Guide to Commercial Locks

Determining which locks best serve the unique security needs of your commercial property can be a daunting task, especially when considering how wide a variety of lock types are out on the market today. Here’s a guide from the commercial locksmith experts here at DKNY Locksmith on the most commonly installed commercial lock types you can find in secure business operations today.

Cylindrical Lever Locks

These common locks are made up of interior and exterior levers, an interior and exterior rose, a latch, a cylinder, and a chassis. The locks of this variety is housed within the lever. These locks may appear like push button lever locks, but differ in that they can be operated with either a key or push button – with the push button being on the interior, while the keyed end of the lock is on the exterior. They are ideal choices for high volume traffic.

Mortise Locks

These highly popular commercial door locks are durable and reliable, and are ideal for high volume and high traffic areas. They are made up of a lock body, through spindle, strike plate, lock cylinder, and of course – the handle. They can also be outfit with different features like face plates and unique hardware called escutcheon (or rose) plates. The deadbolts within the mortise lock bodys are hard to reach, making mortise locks incredibly resistant to forced entry attempts. Mortise locks usually last for an incredibly long time making them ideal choices for budget-conscious installation.

Keypad Locks

Incredibly popular today for commercial and even residential settings, these locks allow for programmable codes to be issued to multiple users, eliminating the need for keys. They additionally offer the potential for master key control settings and the programming of security hierarchies that allow individuals to access specific areas, but not others, or only access certain areas at certain times. Some completely keyless keypad lock setups cannot be bumped, picked, or otherwise bypassed by the traditional methods used by burglars, making them a very secure choice – especially when paired with biometric lock features.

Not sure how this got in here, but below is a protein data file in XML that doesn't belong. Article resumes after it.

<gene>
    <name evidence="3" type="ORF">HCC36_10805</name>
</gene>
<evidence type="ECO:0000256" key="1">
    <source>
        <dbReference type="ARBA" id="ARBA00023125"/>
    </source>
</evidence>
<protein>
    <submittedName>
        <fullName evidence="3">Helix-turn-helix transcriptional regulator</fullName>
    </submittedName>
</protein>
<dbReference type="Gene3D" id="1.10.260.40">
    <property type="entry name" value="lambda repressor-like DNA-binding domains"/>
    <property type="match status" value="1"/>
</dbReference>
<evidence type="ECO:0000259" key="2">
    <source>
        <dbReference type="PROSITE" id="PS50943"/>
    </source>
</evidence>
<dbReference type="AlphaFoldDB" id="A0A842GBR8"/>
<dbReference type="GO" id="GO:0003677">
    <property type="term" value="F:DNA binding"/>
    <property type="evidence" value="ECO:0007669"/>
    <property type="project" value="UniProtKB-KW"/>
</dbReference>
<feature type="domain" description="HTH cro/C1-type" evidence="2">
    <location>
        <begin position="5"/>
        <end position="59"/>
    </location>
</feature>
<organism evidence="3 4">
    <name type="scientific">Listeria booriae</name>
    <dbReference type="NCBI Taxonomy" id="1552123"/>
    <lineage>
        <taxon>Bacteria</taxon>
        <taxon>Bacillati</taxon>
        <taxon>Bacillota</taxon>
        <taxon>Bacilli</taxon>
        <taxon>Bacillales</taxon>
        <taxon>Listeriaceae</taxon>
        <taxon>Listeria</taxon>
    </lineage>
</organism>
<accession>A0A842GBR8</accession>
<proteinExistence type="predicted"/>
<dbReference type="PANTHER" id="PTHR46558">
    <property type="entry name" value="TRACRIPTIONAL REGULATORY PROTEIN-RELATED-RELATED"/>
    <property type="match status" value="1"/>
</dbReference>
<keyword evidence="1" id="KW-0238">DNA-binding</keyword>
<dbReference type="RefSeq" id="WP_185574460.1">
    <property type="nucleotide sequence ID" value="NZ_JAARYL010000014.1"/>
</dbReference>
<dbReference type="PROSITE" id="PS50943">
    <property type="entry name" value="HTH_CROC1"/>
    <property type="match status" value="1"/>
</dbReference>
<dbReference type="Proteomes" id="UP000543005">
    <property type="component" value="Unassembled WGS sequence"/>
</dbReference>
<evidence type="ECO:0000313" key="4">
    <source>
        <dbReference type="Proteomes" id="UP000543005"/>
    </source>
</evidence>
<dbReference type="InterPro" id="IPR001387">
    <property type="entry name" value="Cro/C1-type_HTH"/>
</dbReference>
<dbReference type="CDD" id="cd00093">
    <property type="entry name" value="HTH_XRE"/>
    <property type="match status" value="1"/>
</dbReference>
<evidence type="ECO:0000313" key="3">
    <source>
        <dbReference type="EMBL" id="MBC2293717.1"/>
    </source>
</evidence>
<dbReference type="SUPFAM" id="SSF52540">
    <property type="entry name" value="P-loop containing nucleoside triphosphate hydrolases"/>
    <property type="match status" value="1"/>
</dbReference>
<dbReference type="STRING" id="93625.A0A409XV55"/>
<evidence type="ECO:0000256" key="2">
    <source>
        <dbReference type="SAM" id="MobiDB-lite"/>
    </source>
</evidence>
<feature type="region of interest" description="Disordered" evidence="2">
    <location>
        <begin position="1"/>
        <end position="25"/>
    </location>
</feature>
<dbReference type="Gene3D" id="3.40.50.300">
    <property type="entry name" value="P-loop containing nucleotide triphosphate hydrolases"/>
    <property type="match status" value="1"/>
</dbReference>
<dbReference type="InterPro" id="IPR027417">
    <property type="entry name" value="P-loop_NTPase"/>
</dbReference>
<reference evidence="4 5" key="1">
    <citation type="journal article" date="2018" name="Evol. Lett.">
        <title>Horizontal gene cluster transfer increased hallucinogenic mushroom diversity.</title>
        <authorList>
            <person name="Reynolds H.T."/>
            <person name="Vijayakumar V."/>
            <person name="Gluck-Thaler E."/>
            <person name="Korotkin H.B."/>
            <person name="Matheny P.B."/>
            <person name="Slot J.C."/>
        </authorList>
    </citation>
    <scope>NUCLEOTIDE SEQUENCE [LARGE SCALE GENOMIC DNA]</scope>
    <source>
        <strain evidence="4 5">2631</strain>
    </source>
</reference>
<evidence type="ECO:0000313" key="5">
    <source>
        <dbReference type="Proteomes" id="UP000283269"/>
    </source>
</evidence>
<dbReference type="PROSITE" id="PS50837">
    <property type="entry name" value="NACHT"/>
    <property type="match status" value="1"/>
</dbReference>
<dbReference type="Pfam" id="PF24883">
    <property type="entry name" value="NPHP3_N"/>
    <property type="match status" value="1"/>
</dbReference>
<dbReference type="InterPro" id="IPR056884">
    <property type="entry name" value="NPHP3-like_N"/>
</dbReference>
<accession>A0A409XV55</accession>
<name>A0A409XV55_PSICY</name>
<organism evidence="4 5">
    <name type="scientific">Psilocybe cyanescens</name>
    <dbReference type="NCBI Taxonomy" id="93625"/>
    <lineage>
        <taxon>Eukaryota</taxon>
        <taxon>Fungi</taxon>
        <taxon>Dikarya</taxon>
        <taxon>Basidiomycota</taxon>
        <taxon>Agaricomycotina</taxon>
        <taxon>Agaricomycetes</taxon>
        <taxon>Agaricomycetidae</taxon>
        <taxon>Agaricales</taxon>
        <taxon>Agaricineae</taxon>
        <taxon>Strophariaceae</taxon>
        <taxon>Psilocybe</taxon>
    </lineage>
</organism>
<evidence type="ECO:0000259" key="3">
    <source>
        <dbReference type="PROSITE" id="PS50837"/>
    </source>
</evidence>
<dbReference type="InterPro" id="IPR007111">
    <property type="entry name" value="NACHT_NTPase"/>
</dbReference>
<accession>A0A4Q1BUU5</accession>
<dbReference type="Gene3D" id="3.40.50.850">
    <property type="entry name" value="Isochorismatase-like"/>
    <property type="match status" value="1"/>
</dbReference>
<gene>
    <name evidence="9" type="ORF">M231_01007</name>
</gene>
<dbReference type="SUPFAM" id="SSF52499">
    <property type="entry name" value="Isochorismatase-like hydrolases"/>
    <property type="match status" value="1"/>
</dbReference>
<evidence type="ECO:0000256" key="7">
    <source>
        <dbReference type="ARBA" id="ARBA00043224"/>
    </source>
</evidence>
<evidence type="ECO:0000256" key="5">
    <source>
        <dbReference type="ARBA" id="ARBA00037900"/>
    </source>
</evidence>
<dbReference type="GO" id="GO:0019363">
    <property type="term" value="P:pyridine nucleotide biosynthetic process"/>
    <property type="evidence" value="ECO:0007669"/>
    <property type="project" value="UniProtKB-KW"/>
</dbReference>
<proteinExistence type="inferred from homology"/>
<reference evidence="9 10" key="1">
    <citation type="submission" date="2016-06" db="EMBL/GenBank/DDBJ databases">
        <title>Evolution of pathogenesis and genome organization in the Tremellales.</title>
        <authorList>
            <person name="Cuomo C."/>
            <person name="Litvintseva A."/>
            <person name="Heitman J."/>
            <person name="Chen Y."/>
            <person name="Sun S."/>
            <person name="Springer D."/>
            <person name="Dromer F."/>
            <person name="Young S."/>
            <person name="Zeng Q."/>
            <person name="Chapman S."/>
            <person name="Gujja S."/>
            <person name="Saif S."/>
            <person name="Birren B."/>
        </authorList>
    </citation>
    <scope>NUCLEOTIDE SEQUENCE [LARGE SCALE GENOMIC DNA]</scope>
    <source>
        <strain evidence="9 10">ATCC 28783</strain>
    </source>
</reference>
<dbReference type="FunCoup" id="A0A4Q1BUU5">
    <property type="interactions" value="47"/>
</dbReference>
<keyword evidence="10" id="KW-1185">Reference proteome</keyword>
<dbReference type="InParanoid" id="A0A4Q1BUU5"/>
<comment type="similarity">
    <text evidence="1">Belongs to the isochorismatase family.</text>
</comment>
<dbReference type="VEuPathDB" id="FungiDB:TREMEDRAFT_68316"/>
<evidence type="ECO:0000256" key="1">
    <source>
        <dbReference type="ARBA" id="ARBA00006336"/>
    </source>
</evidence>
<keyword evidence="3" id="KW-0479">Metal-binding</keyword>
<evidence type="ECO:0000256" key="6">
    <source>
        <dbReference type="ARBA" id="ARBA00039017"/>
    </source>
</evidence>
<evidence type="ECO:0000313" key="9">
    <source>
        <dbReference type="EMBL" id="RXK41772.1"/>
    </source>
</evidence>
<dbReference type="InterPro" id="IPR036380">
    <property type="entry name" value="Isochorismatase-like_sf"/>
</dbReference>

Panic Bars

These locks have a different function than traditional locks, as they are built with exit rather than entrance in mind. These keyless panic bars work through the connection between a bar and latch. When the bar is depressed, it’s internal mechanics pull back the latch that keeps the door closed, allowing for the rapid opening of the door. Panic bars are installed with rapid exit and egress in mind, in order to aid potential emergency situations like fires. They are usually required in almost every commercial setting, and are usually built to be fire resistant or fire proof.

Electric Strikes

These locks can be considered a mixture between keypad door locks and panic bars in that they are electrically powered, with unlocking and exit in mind. They come in fail-safe and fail-secure varieties. Fail-secure electric strike locks unlock when their circuit is closed, and an electric current is applied. Fail-safe electric locks can be opened when the circuit and electrical current is disrupted. This means that fail-safe locks will remain closed and locked when power is off, and that fail-secure locks will be opened when power is off. The choice between fail-safe and fail-secure stop is a consideration building management makes based on factors including building layout, the amount of employees, the security level, and what sort of emergency plan is in place. Electric strike locks are chiefly best for commercial buildings that experience high-volume and regular foot traffic, in order to both restrict secure areas as well as ensuring that all foot traffic moves through one secure path.